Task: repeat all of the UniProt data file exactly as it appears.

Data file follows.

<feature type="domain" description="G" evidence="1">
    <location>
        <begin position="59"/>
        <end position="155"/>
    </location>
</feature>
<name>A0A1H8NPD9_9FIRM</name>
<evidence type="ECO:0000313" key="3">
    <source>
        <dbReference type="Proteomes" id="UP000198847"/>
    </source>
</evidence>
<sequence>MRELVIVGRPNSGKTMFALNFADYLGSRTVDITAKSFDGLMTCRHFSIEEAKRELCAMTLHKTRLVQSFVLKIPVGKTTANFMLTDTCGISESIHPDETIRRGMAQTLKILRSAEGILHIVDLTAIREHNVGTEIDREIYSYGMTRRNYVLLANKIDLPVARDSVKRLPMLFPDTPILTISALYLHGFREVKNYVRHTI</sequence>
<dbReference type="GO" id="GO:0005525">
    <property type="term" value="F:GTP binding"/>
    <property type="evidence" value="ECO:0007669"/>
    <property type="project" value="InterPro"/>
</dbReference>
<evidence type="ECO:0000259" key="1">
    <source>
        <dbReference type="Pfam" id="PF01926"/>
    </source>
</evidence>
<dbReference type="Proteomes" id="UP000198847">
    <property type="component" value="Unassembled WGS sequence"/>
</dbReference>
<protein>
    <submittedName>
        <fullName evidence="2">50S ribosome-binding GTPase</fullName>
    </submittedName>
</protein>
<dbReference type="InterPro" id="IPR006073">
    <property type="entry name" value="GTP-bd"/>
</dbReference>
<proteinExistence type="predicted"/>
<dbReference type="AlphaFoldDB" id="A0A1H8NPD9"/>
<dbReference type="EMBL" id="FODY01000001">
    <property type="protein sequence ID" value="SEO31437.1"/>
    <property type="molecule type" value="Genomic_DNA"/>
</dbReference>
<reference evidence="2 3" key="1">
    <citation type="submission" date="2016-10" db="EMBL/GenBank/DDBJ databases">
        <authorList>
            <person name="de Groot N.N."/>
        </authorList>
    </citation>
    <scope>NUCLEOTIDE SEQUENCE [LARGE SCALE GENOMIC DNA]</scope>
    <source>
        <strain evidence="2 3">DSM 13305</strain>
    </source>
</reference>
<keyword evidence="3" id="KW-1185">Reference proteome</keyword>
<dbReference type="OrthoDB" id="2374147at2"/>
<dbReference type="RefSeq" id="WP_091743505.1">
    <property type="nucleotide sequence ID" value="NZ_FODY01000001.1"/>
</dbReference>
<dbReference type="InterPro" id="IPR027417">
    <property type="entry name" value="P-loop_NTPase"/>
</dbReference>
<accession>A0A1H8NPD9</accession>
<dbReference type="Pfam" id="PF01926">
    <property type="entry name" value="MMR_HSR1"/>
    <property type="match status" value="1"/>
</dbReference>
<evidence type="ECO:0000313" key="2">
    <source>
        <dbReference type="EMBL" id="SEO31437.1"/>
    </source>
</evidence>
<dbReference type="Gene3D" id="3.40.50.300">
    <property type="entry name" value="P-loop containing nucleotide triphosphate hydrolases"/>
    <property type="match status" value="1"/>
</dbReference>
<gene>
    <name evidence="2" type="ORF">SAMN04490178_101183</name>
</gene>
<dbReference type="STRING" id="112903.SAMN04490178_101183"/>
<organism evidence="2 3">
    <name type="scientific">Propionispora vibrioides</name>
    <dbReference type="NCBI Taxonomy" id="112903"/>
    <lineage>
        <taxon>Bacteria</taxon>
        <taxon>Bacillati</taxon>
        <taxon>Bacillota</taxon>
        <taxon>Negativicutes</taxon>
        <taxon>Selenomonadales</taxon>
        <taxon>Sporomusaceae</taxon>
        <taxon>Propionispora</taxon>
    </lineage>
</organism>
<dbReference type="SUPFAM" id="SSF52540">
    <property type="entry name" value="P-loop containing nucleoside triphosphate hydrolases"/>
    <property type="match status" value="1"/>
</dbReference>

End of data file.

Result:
<feature type="domain" description="G" evidence="1">
    <location>
        <begin position="59"/>
        <end position="155"/>
    </location>
</feature>
<name>A0A1H8NPD9_9FIRM</name>
<evidence type="ECO:0000313" key="3">
    <source>
        <dbReference type="Proteomes" id="UP000198847"/>
    </source>
</evidence>
<sequence>MRELVIVGRPNSGKTMFALNFADYLGSRTVDITAKSFDGLMTCRHFSIEEAKRELCAMTLHKTRLVQSFVLKIPVGKTTANFMLTDTCGISESIHPDETIRRGMAQTLKILRSAEGILHIVDLTAIREHNVGTEIDREIYSYGMTRRNYVLLANKIDLPVARDSVKRLPMLFPDTPILTISALYLHGFREVKNYVRHTI</sequence>
<dbReference type="GO" id="GO:0005525">
    <property type="term" value="F:GTP binding"/>
    <property type="evidence" value="ECO:0007669"/>
    <property type="project" value="InterPro"/>
</dbReference>
<evidence type="ECO:0000259" key="1">
    <source>
        <dbReference type="Pfam" id="PF01926"/>
    </source>
</evidence>
<dbReference type="Proteomes" id="UP000198847">
    <property type="component" value="Unassembled WGS sequence"/>
</dbReference>
<protein>
    <submittedName>
        <fullName evidence="2">50S ribosome-binding GTPase</fullName>
    </submittedName>
</protein>
<dbReference type="InterPro" id="IPR006073">
    <property type="entry name" value="GTP-bd"/>
</dbReference>
<proteinExistence type="predicted"/>
<dbReference type="AlphaFoldDB" id="A0A1H8NPD9"/>
<dbReference type="EMBL" id="FODY01000001">
    <property type="protein sequence ID" value="SEO31437.1"/>
    <property type="molecule type" value="Genomic_DNA"/>
</dbReference>
<reference evidence="2 3" key="1">
    <citation type="submission" date="2016-10" db="EMBL/GenBank/DDBJ databases">
        <authorList>
            <person name="de Groot N.N."/>
        </authorList>
    </citation>
    <scope>NUCLEOTIDE SEQUENCE [LARGE SCALE GENOMIC DNA]</scope>
    <source>
        <strain evidence="2 3">DSM 13305</strain>
    </source>
</reference>
<keyword evidence="3" id="KW-1185">Reference proteome</keyword>
<dbReference type="OrthoDB" id="2374147at2"/>
<dbReference type="RefSeq" id="WP_091743505.1">
    <property type="nucleotide sequence ID" value="NZ_FODY01000001.1"/>
</dbReference>
<dbReference type="InterPro" id="IPR027417">
    <property type="entry name" value="P-loop_NTPase"/>
</dbReference>
<accession>A0A1H8NPD9</accession>
<dbReference type="Pfam" id="PF01926">
    <property type="entry name" value="MMR_HSR1"/>
    <property type="match status" value="1"/>
</dbReference>
<evidence type="ECO:0000313" key="2">
    <source>
        <dbReference type="EMBL" id="SEO31437.1"/>
    </source>
</evidence>
<dbReference type="Gene3D" id="3.40.50.300">
    <property type="entry name" value="P-loop containing nucleotide triphosphate hydrolases"/>
    <property type="match status" value="1"/>
</dbReference>
<gene>
    <name evidence="2" type="ORF">SAMN04490178_101183</name>
</gene>
<dbReference type="STRING" id="112903.SAMN04490178_101183"/>
<organism evidence="2 3">
    <name type="scientific">Propionispora vibrioides</name>
    <dbReference type="NCBI Taxonomy" id="112903"/>
    <lineage>
        <taxon>Bacteria</taxon>
        <taxon>Bacillati</taxon>
        <taxon>Bacillota</taxon>
        <taxon>Negativicutes</taxon>
        <taxon>Selenomonadales</taxon>
        <taxon>Sporomusaceae</taxon>
        <taxon>Propionispora</taxon>
    </lineage>
</organism>
<dbReference type="SUPFAM" id="SSF52540">
    <property type="entry name" value="P-loop containing nucleoside triphosphate hydrolases"/>
    <property type="match status" value="1"/>
</dbReference>